LONDON (Thomson Reuters Foundation) - Facebook is failing to prevent people smugglers and human traffickers from luring in victims through the social network, law enforcement officials in Britain said on Friday.
Criminal gangs are openly advertising “travel agent” style services into Europe which conceal the risk of death or entrapment, said Chris Hogben, who leads Britain’s Organised Immigration Crime taskforce.
“More often than not, these adverts are quite reassuring, they create an illusion this is very much normal travel, it’s safe, it’s easy,” he told the Thomson Reuters Foundation.
“Tragically, when you look at quite a few of these adverts they might be advertising big luxury yachts or ships. When the migrants turn up to get transported they find they are being packed onto a rib or a small boat without safety jackets.”
Facebook, which also owns Instagram and WhatsApp, said it worked closely with law enforcement agencies to identify and remove pages linked to smuggling and trafficking.
The number of illegal migrants into Europe has dropped sharply from its peak of more than a million in 2015, but tens of thousands still attempt the journey each year.
Just under 75,000 people have arrived so far in 2018, with the majority traveling on overpacked boats across the Mediterranean which have left 1,524 dead or missing, said the International Organisation for Migration.
However, the risks are far from apparent in pages set up by smuggling gangs on social media, which often offer descriptions of routes and prices.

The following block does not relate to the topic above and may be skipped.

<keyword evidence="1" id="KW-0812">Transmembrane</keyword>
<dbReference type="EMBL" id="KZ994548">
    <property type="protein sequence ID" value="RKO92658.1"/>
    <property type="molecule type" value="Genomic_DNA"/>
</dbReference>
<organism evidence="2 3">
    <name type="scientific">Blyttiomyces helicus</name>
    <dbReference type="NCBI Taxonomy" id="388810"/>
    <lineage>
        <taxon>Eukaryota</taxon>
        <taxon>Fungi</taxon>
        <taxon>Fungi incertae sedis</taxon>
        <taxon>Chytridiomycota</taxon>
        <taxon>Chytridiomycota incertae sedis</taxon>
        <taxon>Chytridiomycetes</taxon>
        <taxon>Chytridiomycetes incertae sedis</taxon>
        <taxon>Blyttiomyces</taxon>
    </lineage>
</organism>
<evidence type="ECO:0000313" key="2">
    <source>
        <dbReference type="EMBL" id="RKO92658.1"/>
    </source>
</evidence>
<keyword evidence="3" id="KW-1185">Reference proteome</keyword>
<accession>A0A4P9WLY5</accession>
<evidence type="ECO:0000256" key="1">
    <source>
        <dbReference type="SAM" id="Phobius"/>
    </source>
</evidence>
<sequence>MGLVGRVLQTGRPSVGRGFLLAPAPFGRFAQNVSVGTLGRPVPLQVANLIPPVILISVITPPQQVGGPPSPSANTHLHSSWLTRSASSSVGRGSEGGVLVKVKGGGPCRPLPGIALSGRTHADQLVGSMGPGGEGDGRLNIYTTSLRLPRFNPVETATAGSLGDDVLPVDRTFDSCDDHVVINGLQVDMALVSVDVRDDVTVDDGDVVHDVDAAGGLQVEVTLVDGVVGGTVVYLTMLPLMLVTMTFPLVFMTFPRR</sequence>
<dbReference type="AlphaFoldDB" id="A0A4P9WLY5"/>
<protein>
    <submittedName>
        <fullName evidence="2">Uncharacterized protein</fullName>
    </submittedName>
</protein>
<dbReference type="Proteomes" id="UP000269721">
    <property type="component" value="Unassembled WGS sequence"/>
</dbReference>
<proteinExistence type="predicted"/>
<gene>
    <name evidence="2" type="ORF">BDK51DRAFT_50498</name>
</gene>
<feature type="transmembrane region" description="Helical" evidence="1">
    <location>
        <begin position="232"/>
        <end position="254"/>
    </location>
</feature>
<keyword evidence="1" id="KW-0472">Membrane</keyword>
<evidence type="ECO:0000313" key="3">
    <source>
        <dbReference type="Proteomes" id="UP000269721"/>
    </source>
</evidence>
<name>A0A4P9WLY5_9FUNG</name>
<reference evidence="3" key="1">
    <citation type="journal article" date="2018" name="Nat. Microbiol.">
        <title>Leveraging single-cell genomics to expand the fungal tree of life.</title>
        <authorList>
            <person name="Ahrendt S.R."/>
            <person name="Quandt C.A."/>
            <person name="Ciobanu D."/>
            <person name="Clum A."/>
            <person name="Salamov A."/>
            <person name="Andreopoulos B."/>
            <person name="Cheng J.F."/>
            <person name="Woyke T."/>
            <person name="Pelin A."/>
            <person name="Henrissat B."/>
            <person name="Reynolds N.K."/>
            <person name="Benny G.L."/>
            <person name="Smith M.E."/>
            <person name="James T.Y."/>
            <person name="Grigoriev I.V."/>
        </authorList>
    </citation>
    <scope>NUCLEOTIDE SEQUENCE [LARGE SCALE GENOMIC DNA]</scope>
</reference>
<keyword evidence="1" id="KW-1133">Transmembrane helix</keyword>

One even included a discount for children, said Hogben at Britain’s National Crime Agency, which works to counter serious and organized crime.
The NCA has identified more than 800 pages linked to smuggling gangs since late 2016 on Facebook and asked the social media giant to remove them.
Hogben said Facebook was responsive to such requests, but should be investing more to tackle the problem, including developing algorithms to flag up suspicious pages.
“If we can find them easily then obviously social media companies including Facebook can find them just as easily,” he said. “There’s a lot more that social media companies could do to make it better.”
Neil Wain, international program director at anti-trafficking charity Hope for Justice, welcomed the British authorities’ focus on the issue.
He said most victims were still initially contacted by smugglers in person or by telephone, but that “there is no doubt that the use of digital technology and social networks for this purpose is on the rise”.
A Facebook spokesman said the company had doubled its safety and security team to 20,000 and was investing in technology.
“People smuggling is illegal and any ads, posts, pages or groups that co-ordinate this activity are not allowed on Facebook,” he said.
Reporting by Sonia Elks, Editing by Claire Cozens. Please credit the Thomson Reuters Foundation, the charitable arm of Thomson Reuters, that covers humanitarian news, women's rights, trafficking, property rights, resilience and climate change. Visit news.trust.org to see more stories.